~ By Richard Link

Happy to have another casual dining option in the neighborhood, I’ve been popping in to the new sushi place in Corn Hill Center frequently since it opened in December. Keep It Rollin’ Sushi Bar shares a space with Roc City Ramen between Panzari’s and the Corn Hill Exchange Market, and while the atmosphere is indeed fun and casual, the consistent quality of the sushi surprised and intrigued me. I recently sat down with Rochester-area natives Maria Whitney and Brenda Perkins, best friends, co-owners, and master sushi chefs behind Keep It Rollin’, to find out how the restaurant came to be.

keep it rollin sushi bar rochester, ny logo

How did you get involved in the sushi-making business?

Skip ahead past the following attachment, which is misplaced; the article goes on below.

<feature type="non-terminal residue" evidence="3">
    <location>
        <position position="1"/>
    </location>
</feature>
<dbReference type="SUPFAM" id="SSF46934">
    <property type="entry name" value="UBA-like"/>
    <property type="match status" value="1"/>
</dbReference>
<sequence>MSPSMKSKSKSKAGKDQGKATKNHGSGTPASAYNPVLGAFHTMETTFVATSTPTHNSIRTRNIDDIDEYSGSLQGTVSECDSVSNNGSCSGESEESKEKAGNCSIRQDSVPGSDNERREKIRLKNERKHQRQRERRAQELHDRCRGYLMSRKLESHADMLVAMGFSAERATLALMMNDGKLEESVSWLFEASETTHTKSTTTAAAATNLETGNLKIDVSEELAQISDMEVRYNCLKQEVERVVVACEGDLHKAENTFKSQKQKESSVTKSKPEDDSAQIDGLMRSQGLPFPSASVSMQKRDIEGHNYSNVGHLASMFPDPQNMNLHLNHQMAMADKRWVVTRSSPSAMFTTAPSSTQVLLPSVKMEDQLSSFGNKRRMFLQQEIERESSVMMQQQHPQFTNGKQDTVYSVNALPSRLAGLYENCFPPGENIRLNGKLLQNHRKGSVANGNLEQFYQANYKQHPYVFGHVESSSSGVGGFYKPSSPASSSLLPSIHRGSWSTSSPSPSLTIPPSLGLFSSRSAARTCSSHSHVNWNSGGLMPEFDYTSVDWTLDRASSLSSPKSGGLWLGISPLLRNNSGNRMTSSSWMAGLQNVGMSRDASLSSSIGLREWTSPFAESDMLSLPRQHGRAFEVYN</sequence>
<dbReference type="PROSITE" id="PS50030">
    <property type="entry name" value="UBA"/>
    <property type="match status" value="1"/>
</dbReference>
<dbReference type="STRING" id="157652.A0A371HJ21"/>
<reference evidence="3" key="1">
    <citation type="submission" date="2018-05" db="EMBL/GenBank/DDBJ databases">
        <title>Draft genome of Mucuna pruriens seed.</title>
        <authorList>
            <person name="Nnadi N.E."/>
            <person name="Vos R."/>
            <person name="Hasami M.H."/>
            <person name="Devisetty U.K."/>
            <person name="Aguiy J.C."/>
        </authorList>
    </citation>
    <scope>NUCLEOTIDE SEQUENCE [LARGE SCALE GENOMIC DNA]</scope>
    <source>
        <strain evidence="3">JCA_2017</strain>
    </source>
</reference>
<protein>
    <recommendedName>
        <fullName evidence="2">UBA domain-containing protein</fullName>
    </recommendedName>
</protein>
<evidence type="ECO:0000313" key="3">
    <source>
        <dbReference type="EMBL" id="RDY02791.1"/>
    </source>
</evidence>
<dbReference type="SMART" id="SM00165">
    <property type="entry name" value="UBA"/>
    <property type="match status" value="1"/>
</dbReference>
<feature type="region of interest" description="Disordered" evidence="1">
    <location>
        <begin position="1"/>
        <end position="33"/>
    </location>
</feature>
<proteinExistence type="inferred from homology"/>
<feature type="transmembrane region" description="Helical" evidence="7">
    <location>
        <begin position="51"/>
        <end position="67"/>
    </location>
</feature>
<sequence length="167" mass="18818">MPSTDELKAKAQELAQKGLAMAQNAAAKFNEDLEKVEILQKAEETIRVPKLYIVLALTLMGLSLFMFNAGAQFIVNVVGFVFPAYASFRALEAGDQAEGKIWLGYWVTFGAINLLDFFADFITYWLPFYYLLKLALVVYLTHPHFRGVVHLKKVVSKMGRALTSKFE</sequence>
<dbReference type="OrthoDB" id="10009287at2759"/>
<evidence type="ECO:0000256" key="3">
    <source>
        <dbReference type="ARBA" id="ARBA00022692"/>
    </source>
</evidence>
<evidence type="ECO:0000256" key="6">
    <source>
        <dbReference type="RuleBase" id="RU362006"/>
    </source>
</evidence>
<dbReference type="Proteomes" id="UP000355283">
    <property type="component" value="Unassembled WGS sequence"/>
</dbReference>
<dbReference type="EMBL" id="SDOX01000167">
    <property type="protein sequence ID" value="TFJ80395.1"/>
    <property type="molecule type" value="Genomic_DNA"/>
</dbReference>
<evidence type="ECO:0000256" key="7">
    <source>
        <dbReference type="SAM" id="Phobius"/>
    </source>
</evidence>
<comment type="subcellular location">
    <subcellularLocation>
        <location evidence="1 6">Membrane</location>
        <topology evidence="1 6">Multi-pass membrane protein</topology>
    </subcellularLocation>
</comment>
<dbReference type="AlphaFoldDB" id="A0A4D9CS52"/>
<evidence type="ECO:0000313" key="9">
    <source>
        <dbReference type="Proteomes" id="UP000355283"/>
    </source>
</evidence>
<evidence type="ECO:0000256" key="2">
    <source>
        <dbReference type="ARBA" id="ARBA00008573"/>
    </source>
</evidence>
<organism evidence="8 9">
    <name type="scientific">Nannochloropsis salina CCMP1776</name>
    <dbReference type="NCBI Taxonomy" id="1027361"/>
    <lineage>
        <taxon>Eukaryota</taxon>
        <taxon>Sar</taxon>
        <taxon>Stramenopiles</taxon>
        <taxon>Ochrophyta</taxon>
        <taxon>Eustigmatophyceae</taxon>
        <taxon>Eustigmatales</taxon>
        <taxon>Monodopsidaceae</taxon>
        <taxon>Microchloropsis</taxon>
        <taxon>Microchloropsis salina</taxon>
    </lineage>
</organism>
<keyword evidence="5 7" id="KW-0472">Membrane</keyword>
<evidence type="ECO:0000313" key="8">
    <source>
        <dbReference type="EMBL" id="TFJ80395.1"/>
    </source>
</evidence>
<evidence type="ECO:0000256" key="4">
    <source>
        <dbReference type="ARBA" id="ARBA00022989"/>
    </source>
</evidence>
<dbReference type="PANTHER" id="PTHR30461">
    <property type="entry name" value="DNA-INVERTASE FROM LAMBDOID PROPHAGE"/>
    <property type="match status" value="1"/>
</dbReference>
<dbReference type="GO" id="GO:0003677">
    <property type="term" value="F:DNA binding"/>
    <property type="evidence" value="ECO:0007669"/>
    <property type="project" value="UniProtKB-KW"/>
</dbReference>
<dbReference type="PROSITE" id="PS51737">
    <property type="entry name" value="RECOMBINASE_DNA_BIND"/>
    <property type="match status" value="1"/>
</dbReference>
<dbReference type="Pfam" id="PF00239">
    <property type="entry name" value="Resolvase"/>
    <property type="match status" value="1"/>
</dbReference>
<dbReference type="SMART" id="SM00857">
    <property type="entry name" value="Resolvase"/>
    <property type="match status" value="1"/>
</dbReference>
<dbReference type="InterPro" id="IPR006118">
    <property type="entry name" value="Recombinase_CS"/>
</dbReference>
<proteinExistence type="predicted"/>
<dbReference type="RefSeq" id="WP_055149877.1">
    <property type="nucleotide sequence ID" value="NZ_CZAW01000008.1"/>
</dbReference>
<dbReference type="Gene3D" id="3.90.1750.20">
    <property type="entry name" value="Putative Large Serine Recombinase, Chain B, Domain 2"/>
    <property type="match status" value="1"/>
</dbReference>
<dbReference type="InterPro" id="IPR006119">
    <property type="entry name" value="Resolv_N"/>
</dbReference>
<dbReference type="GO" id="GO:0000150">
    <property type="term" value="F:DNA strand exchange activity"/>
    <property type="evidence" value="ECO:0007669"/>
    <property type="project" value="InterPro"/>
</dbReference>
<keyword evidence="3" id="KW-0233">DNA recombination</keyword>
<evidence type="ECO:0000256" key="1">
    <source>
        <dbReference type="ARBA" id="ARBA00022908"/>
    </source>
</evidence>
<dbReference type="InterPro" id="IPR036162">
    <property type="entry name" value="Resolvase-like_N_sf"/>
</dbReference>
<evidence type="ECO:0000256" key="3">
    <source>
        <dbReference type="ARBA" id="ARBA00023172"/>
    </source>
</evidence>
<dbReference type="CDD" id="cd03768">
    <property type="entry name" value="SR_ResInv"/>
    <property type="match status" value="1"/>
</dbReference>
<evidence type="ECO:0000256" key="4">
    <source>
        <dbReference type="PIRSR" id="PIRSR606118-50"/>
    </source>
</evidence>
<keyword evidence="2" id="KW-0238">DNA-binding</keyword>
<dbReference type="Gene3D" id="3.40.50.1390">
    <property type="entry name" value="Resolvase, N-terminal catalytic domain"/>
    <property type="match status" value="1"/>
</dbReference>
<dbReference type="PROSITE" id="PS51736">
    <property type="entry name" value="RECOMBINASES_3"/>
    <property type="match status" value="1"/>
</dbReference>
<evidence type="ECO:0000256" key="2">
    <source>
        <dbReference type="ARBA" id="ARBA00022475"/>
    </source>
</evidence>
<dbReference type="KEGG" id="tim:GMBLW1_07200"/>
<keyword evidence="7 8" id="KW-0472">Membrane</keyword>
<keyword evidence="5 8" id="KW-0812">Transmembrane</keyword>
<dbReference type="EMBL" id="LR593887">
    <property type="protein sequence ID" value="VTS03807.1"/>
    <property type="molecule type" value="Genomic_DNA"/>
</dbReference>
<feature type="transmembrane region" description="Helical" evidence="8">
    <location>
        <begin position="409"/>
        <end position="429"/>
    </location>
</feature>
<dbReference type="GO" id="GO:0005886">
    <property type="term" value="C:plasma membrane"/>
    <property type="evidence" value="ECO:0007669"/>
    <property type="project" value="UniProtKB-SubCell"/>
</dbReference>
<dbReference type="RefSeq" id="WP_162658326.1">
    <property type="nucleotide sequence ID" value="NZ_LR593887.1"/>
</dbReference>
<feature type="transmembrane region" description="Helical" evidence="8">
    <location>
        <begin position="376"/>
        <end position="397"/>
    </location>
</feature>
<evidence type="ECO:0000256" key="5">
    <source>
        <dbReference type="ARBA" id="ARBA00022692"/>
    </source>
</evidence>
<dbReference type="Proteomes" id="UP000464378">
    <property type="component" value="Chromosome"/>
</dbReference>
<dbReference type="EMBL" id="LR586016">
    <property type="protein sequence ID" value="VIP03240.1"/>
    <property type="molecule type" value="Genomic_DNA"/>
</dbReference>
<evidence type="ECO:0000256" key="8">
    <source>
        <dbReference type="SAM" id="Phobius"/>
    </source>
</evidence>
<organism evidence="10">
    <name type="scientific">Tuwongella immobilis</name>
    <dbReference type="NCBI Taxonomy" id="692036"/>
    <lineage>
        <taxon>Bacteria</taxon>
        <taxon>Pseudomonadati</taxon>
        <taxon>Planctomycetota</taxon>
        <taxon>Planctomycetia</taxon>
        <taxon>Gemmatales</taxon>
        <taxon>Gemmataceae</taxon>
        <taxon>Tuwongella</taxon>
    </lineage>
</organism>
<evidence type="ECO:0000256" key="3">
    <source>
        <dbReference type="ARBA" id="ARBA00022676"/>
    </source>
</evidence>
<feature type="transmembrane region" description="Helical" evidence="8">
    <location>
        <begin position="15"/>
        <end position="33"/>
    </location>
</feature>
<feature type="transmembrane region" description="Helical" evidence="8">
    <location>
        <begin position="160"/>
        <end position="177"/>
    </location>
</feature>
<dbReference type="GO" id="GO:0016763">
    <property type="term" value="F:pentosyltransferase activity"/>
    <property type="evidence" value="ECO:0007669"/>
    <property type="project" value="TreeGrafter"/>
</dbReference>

Brenda: I started when I was 14 as a dishwasher at California Rollin’.

Maria: I started as a waitress at California Rollin’ when I was 18. That’s how we both learned, from the owner, Tom Beaman. Over time Tom was like “Make your own food.” And so if we wanted to eat sushi we had to make it on our own. And he saw something in us. So at that point he would ask us to make a little bit more, and a little bit more here and there. Traditionally women don’t make sushi. As California Rollin’ became more popular and Tom made the move to Village Gate, he decided he was going to do something different – “I’m going to train these women how to make sushi!” That started our journey.

Maria Whitney and Brenda Perkins Keep It Rollin

What does it take to become a master sushi chef?

Maria: It takes a lot of time. In order to be a master sushi chef, you’re looking at five plus years of training. You start out at the bottom and you work your way up.